CHICAGO (CN) – A federal class action claims Chase Bank sends mass offers of credit, enclosing checks that are “ready to go,” then refuses to honor the check, leaving its victims liable for returned check fees, insufficient funds fees, and late fees on mortgage payments.
Lead plaintiff Gerald Maher sued Chase Bank USA, National Association and Chase Bankcard Services, alleging common law fraud, and deceptive and unfair trade.
Maher claims Chase sent him a form solicitation in April 2009, which included several checks.
“These checks are ready to go,” the solicitation letter stated. “You can write them for any amount up to the unused portion of your credit line. Just make sure you have enough available credit for the transaction(s), interest, and any related fees.”
Maher says he called Chase, which told him “that he could use a convenience check exemplified by Exhibit A in an amount up to $5,000.”
So he wrote a check to himself for $2,500 and cashed the check at his bank, Palos Bank and Trust, Maher says.
But “Upon Palos Bank and Trust’s presentment of the check for payment to Chase on or about April 15, 2009, Chase refused to honor check #8709, drawn on Chase’s account number 365XXXXXXXX917, for the amount of $2,500,” Maher says.
“Thus, Chase mailed plaintiff and other consumers (both in Illinois and nationally) form convenience checks that were represented as being available for use in amounts up to the consumers then unused credit line. However, without advanced notice, Chase deceptively and unfairly chose not to honor such checks, thereby proximately causing damage to these consumers (i.e. return check fees, NSF [not sufficient funds] fees, late fees). For instance, plaintiff’s automatic payments, including his mortgage payment, were marked NSF as a result of Chase’s conduct.
“In furtherance of and/or in an attempt to cover up their unfair and deceptive practice of mailing consumers form convenience checks that they intended consumers to use, but that were not ‘ready to go’ ‘for any amount up to the unused portion of [the consumers’] credit line,’ Chase sought to provide a pretext for its refusal to honor such convenience checks, including the one which plaintiff used on April 14, 2009.” (Brackets in complaint.)
Maher adds: “Chase sent materially identical or substantially similar materials … to hundreds, if not thousands of consumers in the State of Illinois and across the continental United States. Thus, in furtherance of and/or in an attempt to fraudulently conceal Chase’s prior unfair, deceptive and damaging conduct (with consumers who had been damaged by having the checks used with third parties which Chase would not honor), Chase lowered the consumers’ available credit limit below the amount for which the convenience check had been written as a pretext for having dishonored the checks. …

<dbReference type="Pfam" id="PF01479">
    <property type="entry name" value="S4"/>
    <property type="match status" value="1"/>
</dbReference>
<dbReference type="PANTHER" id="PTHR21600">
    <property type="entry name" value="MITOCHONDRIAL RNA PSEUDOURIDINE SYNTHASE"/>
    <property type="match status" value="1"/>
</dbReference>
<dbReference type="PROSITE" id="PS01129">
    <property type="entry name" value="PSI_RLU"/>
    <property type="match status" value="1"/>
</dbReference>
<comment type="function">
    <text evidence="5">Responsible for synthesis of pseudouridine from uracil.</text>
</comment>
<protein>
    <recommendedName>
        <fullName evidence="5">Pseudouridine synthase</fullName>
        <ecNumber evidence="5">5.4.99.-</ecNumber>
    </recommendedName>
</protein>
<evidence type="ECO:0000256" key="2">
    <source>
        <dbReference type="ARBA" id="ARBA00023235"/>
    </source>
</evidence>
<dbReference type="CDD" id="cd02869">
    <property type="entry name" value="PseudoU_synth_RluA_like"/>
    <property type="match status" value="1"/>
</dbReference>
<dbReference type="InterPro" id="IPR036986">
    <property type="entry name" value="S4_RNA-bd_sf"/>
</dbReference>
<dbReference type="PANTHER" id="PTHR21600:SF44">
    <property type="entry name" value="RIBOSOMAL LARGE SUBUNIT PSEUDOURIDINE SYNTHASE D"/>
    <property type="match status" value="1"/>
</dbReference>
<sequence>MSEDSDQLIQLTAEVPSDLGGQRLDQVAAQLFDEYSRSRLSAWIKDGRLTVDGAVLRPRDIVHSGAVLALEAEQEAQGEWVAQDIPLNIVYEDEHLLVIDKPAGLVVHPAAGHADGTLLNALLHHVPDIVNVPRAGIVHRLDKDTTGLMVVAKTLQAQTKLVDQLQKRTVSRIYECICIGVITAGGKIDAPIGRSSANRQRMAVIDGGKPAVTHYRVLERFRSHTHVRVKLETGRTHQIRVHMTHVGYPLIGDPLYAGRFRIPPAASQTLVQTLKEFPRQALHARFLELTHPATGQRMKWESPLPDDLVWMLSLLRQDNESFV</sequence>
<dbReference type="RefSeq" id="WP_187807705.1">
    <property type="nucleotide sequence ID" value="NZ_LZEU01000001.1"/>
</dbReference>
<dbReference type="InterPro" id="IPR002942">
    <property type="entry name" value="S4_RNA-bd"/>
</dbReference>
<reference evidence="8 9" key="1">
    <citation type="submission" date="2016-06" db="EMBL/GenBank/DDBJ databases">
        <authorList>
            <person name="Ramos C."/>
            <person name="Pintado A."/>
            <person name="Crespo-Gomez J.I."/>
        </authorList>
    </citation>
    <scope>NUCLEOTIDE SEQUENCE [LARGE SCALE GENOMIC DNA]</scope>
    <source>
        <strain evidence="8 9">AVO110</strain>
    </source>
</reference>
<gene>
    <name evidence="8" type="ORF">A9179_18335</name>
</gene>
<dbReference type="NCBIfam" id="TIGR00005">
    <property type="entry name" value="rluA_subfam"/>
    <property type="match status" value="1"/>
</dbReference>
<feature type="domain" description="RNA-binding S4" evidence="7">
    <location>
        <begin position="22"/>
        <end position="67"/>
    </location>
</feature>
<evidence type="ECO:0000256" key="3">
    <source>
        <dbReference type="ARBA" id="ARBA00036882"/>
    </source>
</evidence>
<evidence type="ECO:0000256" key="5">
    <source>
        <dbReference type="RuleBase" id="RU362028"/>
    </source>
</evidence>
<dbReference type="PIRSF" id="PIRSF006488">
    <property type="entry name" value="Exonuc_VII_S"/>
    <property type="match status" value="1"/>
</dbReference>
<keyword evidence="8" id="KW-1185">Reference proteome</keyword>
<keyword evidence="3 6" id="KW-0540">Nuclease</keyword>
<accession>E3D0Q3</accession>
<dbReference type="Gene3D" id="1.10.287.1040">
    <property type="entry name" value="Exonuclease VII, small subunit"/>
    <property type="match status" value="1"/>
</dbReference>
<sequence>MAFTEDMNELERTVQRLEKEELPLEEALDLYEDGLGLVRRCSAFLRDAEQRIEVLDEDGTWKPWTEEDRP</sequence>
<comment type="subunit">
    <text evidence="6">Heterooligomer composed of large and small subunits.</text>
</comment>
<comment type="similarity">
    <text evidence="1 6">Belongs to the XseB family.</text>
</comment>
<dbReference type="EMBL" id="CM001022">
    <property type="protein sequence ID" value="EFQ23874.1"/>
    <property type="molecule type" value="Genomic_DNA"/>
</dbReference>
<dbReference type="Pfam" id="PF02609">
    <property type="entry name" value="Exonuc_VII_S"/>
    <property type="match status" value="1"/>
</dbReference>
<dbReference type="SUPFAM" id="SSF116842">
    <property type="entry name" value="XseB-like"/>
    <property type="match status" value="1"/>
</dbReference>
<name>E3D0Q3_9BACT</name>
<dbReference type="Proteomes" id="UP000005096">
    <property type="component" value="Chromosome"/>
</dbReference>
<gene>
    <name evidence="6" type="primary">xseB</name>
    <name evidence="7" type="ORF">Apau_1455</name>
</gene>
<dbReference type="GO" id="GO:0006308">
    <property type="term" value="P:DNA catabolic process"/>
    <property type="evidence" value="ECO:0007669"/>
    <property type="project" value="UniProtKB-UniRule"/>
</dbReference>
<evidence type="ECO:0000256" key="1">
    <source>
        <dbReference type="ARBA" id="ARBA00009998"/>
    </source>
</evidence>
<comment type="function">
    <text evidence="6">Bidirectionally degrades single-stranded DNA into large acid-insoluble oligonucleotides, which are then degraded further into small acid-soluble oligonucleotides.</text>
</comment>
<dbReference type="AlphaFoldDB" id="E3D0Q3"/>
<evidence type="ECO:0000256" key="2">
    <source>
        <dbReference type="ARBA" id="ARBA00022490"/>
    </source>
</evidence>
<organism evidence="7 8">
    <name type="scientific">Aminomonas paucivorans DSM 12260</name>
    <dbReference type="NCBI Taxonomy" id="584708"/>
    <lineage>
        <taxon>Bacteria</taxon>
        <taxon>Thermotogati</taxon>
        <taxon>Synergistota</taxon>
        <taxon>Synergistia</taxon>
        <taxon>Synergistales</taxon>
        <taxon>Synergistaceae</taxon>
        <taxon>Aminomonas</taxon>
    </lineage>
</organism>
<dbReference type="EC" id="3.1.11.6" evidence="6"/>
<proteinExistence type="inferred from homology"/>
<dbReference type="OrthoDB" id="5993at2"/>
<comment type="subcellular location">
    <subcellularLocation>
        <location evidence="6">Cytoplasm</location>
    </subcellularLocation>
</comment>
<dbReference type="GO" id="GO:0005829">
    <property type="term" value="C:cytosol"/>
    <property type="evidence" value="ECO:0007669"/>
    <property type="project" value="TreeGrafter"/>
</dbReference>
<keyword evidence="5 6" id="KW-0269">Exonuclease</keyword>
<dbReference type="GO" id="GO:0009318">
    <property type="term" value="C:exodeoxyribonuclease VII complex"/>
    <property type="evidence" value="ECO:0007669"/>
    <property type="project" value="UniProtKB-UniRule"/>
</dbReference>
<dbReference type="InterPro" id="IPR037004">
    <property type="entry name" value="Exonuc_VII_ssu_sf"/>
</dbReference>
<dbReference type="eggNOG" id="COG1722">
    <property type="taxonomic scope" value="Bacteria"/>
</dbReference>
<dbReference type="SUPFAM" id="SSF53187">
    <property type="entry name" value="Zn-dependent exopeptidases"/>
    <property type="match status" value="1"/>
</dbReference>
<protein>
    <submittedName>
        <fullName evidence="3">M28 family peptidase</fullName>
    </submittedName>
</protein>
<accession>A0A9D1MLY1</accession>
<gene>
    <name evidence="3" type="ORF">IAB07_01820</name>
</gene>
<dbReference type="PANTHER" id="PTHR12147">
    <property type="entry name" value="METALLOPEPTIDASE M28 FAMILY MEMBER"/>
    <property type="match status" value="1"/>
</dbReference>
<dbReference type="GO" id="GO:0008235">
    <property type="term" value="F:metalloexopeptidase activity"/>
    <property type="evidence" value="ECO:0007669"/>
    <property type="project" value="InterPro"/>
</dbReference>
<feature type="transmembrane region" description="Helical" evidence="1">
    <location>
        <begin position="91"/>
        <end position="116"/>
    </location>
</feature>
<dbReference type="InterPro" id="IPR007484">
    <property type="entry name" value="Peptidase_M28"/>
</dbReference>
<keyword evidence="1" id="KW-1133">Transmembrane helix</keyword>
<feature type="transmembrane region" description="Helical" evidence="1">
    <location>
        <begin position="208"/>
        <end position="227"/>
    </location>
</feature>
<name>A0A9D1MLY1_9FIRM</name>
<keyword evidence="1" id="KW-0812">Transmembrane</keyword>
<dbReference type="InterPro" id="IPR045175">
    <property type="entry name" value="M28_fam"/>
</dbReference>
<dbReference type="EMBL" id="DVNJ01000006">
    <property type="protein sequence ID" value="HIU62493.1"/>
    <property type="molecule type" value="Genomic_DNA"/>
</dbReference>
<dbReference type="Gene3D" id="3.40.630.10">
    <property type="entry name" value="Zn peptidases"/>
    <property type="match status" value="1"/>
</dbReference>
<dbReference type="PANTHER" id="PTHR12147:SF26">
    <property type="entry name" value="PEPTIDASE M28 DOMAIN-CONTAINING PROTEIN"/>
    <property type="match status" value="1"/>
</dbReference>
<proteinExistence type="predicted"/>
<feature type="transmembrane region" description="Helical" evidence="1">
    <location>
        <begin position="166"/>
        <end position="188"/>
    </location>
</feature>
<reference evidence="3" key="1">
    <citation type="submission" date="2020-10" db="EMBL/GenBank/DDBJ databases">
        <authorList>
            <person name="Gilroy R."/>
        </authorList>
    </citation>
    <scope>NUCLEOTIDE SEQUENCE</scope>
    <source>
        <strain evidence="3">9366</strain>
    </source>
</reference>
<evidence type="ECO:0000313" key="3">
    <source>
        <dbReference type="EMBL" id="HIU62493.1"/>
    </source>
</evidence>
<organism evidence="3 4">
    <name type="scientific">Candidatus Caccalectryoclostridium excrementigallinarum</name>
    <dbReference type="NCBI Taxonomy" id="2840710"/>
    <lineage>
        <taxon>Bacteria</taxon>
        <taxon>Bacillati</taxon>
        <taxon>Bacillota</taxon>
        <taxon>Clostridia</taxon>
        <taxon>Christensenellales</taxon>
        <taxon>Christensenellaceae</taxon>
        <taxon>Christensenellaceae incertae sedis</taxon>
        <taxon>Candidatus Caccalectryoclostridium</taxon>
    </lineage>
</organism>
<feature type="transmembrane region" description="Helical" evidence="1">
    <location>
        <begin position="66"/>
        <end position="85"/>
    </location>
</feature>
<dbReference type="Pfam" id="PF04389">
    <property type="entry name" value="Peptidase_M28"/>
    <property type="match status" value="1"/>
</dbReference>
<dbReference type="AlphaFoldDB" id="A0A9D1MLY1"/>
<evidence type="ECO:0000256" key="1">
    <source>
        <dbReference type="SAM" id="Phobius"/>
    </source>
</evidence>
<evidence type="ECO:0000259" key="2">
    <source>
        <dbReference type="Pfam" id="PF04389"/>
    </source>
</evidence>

“Presumably to avoid the cost of Chase paying to pre-check the credit scores of every person to whom they sent convenience checks while simultaneously maximizing their profits by simplifying the perception of ‘convenience’ for the checks, Chase sent the checks without either:
“a. Requiring an additional step for interested consumers – such as an advanced credit check; or
“b. Informing recipients that the checks could not be as ‘conveniently’ used as their receipt implied, but that there was a risk of the check being refused after its use.
“In fact, as demonstrated by the plaintiff’s advanced call to Chase, when Chase presented with the opportunity to inform the plaintiff of the truth, they suppressed the material fact that it was Chase’s procedure not to perform their final credit check of any consumer until after the consumer used the check and the check was in turn presented to Chase for payment.”
Maher seeks punitive damages. He is represented by Lance Raphael, with the Consumer Advocacy Center.